OpenWrt on Thomson DWG874B

Can someone help me with Thomson DWG874B, it's realy bad and I want to install OpenWrt or just update the firmware, how can I do that?

What does the ToH say?

This seems to be a DOCSIS 3.0 cable modem/ router/ VoIP gateway, but OpenWrt can't support that (cable modems do need to cryptographically authenticate themselves and their running firmware with certificates to the ISP, so that's a no-go to begin with). This means while the device might be supportable, the cable modem functionality can't ever be (by definition, there's no ISP going to accept an unsigned/ self-signed firmware on a DOCSIS modem). The next problem is going to be the SOC and its peripherials, cable modems are basically only produced by Broadcom (yes, with a tiny market share for the Intel Puma chipset, and fractions for specialty manufacturers), while I can't find hardware specifications for your device off hand, chances are very high that it's using a Broadcom SOC, wireless and peripherials, modem, and VoIP cores. As mentioned in the link above, there is basically no support at all for Broadcom wireless chipsets above 802.11g (54 MBit/s), so it's safe to consider the wireless capabilities to be basically unsupportable (or at least barely so, unstable and limited to 54 MBit/s). Broadcom VoIP related IP cores are even worse than the wireless situation, there is no support for those at all, so no phone capabilities either. Coming back to the SOC itself, it's probably going to be Broadcom ARM - and most likely NAND based flash, which is kind of a problem as well, as the boot concept for those requires parts of the proprietary bootloader to be embedded in the (hypothetical OpenWrt-) firmware image. This poses a legal problem, which is the reason why most of these types of devices aren't supported by OpenWrt (the resulting firmware images would be non-redistributable).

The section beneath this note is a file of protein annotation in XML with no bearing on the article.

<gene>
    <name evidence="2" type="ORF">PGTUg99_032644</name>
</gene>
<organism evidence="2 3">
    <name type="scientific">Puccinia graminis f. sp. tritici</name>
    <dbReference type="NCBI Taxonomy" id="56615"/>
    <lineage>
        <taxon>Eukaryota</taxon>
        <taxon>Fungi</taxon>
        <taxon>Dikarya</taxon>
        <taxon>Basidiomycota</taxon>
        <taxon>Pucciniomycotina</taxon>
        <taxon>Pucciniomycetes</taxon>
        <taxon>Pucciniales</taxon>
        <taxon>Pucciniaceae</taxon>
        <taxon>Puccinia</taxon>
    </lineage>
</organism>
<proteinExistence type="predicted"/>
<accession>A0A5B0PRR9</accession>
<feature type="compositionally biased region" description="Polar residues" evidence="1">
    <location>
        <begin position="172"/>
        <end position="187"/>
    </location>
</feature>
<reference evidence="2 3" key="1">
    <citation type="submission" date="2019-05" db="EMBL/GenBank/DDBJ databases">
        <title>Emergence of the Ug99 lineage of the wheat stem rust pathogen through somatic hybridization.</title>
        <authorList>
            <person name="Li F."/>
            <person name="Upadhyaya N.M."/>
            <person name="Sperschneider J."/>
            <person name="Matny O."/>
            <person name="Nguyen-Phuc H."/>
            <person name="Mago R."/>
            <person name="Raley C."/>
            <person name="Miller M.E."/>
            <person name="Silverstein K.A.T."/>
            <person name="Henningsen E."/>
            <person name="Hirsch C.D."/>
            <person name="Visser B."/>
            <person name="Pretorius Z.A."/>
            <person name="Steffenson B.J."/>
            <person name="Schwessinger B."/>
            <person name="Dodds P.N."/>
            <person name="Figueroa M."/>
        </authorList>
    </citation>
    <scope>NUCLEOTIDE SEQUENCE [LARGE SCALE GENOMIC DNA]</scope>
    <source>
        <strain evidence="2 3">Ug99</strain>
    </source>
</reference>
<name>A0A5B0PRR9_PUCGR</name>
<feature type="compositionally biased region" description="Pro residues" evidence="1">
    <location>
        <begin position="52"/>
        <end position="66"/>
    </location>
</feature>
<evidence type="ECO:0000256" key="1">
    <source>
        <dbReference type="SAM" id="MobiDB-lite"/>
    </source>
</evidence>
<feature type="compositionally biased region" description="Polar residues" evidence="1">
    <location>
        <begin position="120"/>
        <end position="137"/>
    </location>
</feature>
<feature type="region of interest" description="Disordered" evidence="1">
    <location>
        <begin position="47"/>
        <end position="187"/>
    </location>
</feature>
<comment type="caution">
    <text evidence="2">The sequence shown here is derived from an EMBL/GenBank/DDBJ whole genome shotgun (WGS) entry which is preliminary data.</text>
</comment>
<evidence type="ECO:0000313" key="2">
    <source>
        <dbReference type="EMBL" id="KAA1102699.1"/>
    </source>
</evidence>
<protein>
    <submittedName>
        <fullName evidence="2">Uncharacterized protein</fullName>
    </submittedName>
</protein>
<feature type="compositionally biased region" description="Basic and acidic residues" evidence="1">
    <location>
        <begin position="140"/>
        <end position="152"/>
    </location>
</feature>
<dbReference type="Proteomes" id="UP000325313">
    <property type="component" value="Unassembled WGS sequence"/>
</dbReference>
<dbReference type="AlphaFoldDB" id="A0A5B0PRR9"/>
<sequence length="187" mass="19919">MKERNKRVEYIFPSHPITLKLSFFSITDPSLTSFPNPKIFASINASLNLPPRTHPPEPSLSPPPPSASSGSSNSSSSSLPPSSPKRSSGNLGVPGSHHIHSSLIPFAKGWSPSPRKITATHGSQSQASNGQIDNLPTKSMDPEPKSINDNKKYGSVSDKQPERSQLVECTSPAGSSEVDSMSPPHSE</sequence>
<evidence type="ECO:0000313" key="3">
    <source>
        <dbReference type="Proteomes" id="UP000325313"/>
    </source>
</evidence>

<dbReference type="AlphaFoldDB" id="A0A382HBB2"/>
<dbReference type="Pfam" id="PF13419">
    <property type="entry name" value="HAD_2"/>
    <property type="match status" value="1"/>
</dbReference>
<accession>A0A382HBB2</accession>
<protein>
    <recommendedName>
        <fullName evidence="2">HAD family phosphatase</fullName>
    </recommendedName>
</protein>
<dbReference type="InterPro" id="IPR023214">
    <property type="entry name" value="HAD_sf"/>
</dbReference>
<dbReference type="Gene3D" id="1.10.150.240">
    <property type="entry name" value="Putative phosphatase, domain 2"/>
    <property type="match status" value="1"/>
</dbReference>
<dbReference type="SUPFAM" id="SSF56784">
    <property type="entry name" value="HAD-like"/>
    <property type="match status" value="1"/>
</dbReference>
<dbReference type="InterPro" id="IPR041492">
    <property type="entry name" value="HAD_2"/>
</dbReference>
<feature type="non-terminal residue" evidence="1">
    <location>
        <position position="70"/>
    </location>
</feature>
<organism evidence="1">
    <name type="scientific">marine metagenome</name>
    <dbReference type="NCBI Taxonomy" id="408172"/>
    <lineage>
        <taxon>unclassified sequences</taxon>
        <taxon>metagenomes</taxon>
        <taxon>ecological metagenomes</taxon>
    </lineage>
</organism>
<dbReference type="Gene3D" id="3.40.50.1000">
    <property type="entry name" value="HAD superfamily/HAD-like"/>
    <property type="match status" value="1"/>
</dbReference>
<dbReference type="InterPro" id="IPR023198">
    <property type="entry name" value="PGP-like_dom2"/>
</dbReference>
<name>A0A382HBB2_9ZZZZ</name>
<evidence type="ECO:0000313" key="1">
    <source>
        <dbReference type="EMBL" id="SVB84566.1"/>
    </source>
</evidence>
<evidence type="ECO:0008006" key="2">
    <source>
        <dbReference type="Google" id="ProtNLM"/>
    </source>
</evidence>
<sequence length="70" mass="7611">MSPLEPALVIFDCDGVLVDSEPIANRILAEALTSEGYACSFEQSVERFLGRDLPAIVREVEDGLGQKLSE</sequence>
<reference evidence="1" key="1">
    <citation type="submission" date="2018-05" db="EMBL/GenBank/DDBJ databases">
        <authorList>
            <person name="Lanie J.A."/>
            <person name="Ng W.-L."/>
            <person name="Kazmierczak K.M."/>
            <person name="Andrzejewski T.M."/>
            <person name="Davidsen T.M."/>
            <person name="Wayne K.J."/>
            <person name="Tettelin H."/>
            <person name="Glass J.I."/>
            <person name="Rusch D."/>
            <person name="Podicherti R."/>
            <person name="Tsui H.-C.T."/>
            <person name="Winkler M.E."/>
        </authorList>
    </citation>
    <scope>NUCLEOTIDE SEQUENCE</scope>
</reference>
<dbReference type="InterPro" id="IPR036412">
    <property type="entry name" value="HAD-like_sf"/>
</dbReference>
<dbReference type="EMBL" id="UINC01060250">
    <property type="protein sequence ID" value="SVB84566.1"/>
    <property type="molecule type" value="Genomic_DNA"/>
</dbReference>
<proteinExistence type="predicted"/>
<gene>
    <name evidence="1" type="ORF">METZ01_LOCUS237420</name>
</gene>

So let's sum up the situation, assuming you can get the SOC supported/ booting at all (because of the Broadcom-ARM+NAND hurdles), the device would no longer have support for:

  • cable modem
  • wireless
  • VoIP/ phone features
    leaving you with a barely useful wired router with four 1 GBit/s ethernet ports and a single USB 2.0 port.

In order to get there, you'd have a lot of work in front of you - with a less than satisfying result - which is the reason why barely any of these devices have any kind of OpenWrt support.

While non-OpenWrt firmwares are out-of-scope for this forum, the need for signed DOCSIS firmware prohibits 3rd party firmware for cable modems alltogether, so you're not very likely to find any elsewhere - leaving you with the official distribution channels only (e.g. Thomson or your ISP via TR-069).

Well supported (by OpenWrt) devices (without included cable modems, if you need DOCSIS, you'll need a dedicated modem in bridge mode) are plenty to choose from, well into the highend domain - sometimes even surprisingly cheap (especially on the used markets).